Despite trudging through pages upon pages that felt like references masquerading as poems, a few stood out among the rest. Robbie Q. Telfer’s “Everybody Is Spiderman” is a clever take on identity and how we are often trapped in our roles in lives by ourselves and others. Chad Parentau’s “Ditko’s Day” is one of the only poems to touch on the men behind the masks and feels like a pretty accurate albeit brief look into the life of the Spider-Man co-creator. “When Peter Parker Crashes At Your Place” by Dalton Day hits on the humanity of Peter Parker and what has made Spider-Man a character that has endured for decades.
Not to discredit the above-mentioned Spider-Man poems, but I think it speaks volumes that these poems stand out above Superman, Batman, Wonder Woman, and other more traditional heroes’ poems. It can be tough to write a poem about a character that is typically viewed as having a single dimension to their personality and stories, while Spider-Man is one of the more definitive complicated heroes and thus may be easier to grab a bit of depth with.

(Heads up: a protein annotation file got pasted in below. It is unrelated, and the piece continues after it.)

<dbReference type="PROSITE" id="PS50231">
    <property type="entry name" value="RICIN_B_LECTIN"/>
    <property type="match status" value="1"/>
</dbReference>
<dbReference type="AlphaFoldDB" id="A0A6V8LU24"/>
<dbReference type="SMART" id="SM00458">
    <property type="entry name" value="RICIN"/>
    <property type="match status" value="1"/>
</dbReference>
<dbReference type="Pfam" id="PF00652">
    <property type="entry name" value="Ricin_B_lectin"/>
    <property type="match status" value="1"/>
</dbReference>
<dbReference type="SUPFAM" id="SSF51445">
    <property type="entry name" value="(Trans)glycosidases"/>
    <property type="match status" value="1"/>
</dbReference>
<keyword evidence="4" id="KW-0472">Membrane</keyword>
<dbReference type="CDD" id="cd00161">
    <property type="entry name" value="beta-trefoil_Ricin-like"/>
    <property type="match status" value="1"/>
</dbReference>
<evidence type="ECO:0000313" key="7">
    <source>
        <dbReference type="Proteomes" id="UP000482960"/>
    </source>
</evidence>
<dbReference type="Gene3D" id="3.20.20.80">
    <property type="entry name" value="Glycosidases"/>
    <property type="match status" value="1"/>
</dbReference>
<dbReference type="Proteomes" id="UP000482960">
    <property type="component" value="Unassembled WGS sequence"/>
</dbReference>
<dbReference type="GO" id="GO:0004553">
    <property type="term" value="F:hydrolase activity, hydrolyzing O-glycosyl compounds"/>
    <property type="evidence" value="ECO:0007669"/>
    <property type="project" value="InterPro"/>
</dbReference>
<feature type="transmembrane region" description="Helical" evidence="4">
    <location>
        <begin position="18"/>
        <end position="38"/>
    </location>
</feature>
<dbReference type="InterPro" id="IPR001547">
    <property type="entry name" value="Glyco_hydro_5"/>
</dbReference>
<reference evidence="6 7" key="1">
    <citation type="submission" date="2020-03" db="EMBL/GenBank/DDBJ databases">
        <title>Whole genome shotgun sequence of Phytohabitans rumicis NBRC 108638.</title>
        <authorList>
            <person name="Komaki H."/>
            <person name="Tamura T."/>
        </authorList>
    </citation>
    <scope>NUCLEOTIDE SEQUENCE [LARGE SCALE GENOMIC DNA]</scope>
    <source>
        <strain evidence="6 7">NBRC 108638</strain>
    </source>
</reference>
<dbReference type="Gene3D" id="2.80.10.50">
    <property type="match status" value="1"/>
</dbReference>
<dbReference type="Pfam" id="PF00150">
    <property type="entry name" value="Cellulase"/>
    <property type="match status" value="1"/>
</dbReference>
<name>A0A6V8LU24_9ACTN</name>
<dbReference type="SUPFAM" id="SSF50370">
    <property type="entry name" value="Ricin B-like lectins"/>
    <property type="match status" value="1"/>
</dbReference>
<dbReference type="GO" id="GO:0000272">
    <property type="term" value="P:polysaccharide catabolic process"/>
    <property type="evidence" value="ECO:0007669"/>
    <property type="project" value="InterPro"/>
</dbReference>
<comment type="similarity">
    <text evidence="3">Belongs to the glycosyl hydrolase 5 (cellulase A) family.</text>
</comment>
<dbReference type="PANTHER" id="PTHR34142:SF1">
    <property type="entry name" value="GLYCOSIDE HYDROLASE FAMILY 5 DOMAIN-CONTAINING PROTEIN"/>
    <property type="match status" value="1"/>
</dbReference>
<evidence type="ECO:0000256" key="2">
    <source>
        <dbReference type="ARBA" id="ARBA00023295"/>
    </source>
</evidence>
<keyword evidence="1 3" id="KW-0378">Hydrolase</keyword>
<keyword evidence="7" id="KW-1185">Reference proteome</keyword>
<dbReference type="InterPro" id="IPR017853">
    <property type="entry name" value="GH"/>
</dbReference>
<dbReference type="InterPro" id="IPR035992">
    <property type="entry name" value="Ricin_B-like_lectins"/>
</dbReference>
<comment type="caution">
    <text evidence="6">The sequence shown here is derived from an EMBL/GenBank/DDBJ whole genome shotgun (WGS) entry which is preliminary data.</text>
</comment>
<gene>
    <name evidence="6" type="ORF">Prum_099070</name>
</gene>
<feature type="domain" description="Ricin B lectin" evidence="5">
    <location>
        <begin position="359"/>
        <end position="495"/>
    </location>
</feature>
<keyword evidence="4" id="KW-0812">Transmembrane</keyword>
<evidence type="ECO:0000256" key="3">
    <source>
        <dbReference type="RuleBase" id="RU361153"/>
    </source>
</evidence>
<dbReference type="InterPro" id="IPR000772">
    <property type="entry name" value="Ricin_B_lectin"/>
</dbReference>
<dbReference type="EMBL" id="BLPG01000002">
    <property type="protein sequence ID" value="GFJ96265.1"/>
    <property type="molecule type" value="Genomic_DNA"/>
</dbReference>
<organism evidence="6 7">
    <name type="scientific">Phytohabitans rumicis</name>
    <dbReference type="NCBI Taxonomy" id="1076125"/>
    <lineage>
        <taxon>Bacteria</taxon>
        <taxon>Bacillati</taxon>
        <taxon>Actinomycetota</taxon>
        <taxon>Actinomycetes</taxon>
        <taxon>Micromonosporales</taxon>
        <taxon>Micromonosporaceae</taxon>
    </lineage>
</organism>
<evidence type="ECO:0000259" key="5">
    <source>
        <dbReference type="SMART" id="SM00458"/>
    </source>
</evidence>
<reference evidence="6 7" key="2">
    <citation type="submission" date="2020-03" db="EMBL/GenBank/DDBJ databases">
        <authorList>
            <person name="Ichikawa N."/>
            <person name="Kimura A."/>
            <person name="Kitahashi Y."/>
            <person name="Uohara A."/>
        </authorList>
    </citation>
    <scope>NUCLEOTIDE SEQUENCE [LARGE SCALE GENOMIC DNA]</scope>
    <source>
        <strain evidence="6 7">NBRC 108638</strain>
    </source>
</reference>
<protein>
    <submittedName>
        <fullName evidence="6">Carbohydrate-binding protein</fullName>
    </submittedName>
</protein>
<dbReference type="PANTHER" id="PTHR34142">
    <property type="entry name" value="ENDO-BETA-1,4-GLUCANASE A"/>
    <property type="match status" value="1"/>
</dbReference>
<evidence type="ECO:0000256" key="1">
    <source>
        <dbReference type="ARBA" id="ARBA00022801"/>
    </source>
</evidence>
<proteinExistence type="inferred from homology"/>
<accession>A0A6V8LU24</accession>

There’s also the spectacular “Bizarro Hate Poem” by Jesse Parent, which reads like the first time anyone has really done Bizarro right since Morrison/Quitely/Grant did on All Star Superman. And finally, there is the poem that gives me hope that an anthology like MultiVerse could exist filled with poems that are all brilliant and moving: “The Flash Crashes My Father’s Second Wedding” by Kieran Collier. It’s published in The Emerson Review, and you can read it online in their 2014 edition.
The other Write Bloody anthology on my nightstand is the Andrea Gibson-edited We Will Be Shelter, and the fact that those poems required a theme seems to make them more cohesive. Perhaps it would be too much to ask of a themed superhero anthology, and yet Missing You, Metropolis managed to carry some important themes while being rooted in the superhero mythos. If you’ve run out of other superhero poetry and you’re curious about more or if you liked the Rob Sturma-edited zombie poetry anthology Aim for the Head, then MultiVerse may be up your alley. It’s also got a handful of solid Spider-Man poems.
David Fairbanks is a freelance writer, poet, and artist. You can find him on Twitter at @bairfanx.